Washington Monument Washington DCRoad Trip Stops . Washington DC . Washington DC
Washington Monument Washington DC
Even if its not part of your Roadtrippers itinerary, the Washington Monument is hard to miss if you’re in the DC area. You pretty much see it from anywhere you are unless your under a bunch of trees.
Every time I’ve visited Washington DC, I look at this monument in awe. It is so tall. I am so scared of heights. I got to see it at night, though construction was being done on it, while I was on my business trip.
My son and I also walked by it during our road trip when we walked the National Mall. As we approached, we talked about going up into the monument. My son is also afraid of heights. He and I decided that we weren’t going to do it that day. We would save that for another trip.
I do kind of wish we would’ve done it. I know that we will be able to do it when we make it back though. Can you say you visited if you didn’t go inside? Well, we saw a lot of historic buildings from the outside on this road trip.
We’ll add this to our adventure next time.
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About Washington Monument Washington DC
It 1833, James Madison, John Marshall, and others formed the Washington National Monument Society. They wanted to honor the 100th anniversary of George Washington’s birthday. They began advertising for competitive architectural designs in 1836.
On July 4, 1848, Robert Mills’ design was chosen. Construction was halted in 1856 due to national turmoil causing a lack of funding. Work resumed after the Civil War ended in 1876. Robert Mills had passed by that point, so Lieutenant Colonel Thomas L. Casey became the lead architect.
The Washington Monument was dedicated on February 21, 1885 and opened to the public on October 9, 1888. Standing 555 feet and 5 1/8 inches tall, the Egyptian obelisk weighs in at 81,120 tons. The monument is surrounded by 50 American flags represented each state.
Made of white marble blocks ranging in thickness from 15 feet at the base to 18 inches at the top, the color changes at 150 feet. This shows where construction had halted in 1856 for twenty years.
There are 896 steps to get to the top, if you don’t want to take the elevator. At the top, you’ll see 30-to-40-mile views on a clear day. The construction I saw on my business trip was when repairs were being made to fix the damage caused by Hurricane Irene and a 5.8 magnitude earthquake in 2011. Hurricane water and 150 cracks were found in the monument, as well as stones which had rattled free.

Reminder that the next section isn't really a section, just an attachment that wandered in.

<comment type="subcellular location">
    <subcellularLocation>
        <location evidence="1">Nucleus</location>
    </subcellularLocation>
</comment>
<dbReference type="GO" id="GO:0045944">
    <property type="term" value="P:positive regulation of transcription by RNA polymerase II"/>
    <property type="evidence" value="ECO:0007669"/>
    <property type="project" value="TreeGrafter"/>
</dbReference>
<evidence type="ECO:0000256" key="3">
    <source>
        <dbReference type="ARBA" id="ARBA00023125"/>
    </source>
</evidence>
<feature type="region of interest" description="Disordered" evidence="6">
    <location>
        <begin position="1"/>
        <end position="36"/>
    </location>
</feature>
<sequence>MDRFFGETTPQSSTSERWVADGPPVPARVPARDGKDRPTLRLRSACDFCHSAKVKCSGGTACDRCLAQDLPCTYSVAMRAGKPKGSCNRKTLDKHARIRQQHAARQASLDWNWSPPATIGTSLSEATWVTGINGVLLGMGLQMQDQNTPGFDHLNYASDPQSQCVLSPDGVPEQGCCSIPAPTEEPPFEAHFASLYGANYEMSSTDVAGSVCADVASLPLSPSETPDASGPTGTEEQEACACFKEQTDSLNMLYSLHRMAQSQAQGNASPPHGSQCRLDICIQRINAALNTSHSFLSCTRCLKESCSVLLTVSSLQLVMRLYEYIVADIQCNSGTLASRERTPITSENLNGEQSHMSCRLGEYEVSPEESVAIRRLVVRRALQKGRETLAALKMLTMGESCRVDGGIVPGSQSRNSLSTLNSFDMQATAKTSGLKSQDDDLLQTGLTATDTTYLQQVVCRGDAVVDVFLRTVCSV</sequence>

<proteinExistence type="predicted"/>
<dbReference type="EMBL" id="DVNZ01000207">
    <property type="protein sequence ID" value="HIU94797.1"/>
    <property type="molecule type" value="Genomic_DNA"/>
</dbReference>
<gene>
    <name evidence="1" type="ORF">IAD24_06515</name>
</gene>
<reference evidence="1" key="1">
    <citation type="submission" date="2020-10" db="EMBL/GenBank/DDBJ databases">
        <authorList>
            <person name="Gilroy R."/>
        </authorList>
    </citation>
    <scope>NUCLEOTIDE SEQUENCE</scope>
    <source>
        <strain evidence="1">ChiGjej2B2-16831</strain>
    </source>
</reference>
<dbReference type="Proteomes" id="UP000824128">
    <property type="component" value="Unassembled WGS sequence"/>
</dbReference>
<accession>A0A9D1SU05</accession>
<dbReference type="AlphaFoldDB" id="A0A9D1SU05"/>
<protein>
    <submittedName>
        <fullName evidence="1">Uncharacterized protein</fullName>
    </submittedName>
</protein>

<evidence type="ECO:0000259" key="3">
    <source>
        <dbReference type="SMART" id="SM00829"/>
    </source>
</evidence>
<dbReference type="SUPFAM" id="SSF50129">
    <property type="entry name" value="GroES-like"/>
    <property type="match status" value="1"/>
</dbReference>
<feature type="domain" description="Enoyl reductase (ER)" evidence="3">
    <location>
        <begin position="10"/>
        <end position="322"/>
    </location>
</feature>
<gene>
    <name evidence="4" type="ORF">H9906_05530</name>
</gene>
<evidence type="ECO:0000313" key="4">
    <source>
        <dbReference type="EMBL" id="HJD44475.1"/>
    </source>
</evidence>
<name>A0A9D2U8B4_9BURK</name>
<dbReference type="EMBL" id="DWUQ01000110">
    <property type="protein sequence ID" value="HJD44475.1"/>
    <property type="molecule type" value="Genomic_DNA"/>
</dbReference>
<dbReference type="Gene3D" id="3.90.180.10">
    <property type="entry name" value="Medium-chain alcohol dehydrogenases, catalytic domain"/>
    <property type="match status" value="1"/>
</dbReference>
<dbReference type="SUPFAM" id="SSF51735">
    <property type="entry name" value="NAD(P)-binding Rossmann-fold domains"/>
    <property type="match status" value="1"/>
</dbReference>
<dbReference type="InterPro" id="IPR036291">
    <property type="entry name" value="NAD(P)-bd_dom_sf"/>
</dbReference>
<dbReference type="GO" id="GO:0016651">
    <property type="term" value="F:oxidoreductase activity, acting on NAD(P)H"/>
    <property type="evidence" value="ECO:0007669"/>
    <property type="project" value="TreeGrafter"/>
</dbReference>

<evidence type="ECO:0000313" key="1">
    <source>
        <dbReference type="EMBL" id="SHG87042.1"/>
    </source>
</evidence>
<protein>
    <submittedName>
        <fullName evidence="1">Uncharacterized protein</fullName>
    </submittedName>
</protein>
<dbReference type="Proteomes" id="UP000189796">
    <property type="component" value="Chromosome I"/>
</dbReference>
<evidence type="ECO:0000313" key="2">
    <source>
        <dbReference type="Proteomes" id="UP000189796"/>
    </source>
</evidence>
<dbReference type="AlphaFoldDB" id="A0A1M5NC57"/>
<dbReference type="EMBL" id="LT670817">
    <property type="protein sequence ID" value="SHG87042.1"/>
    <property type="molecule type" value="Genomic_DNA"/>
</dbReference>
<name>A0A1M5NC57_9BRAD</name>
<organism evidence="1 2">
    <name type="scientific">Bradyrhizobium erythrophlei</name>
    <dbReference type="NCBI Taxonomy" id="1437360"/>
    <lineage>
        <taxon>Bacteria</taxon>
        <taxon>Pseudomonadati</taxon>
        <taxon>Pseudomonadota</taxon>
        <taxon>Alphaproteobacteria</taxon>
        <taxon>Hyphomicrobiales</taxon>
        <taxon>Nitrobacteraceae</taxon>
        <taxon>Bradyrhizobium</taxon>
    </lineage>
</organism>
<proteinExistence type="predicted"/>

The Washington Monument was the tallest structure in the world from 1885 until 1889 when the Eiffel Tower was finished. Today the monument is the tallest structure in Washington DC, the tallest stone structure in the world, and the tallest obelisk in the world. It is arguably the most prominent feature of the Washington DC skyline.
Located in the National Mall at 2 15th Street NW, the monument is free to visit and open 24/7/365. Phone: (202) 426-6841. While free to visit anytime, tickets are required to enter and ride the elevator to the top.
Tickets cost $1 and can be purchased the day before you plan to visit. Tickets become available at 10am for the next day visits. No tickets are available for purchase onsite. There are no onsite restrooms and no shade in the waiting area.
While we did not go inside, it was very cool to visit the monument in person, both during the day and at night. I think my son and I are both a bit intimidated of its height. But we will cross it off of our adventure bucket list one day.
I am so itching to get my camera to the top and get some nice photos of DC. The question is… will I chicken out when I get there. That remains to be seen.
Despite not going inside, my son and I both still enjoyed the stop. It is definitely a must see if you are in the area. I definitely recommend it.
Have you been there? I’d love to hear what you thought of it. Did you go to the top?
Please drop a few lines in the comments box below and let me know how your visit went.
In the meantime, safe travels!
P.S. If you happen to use travel journals, be sure to check out the travel journal I created for my future Washington DC Road Trips.
Written by Kris M.
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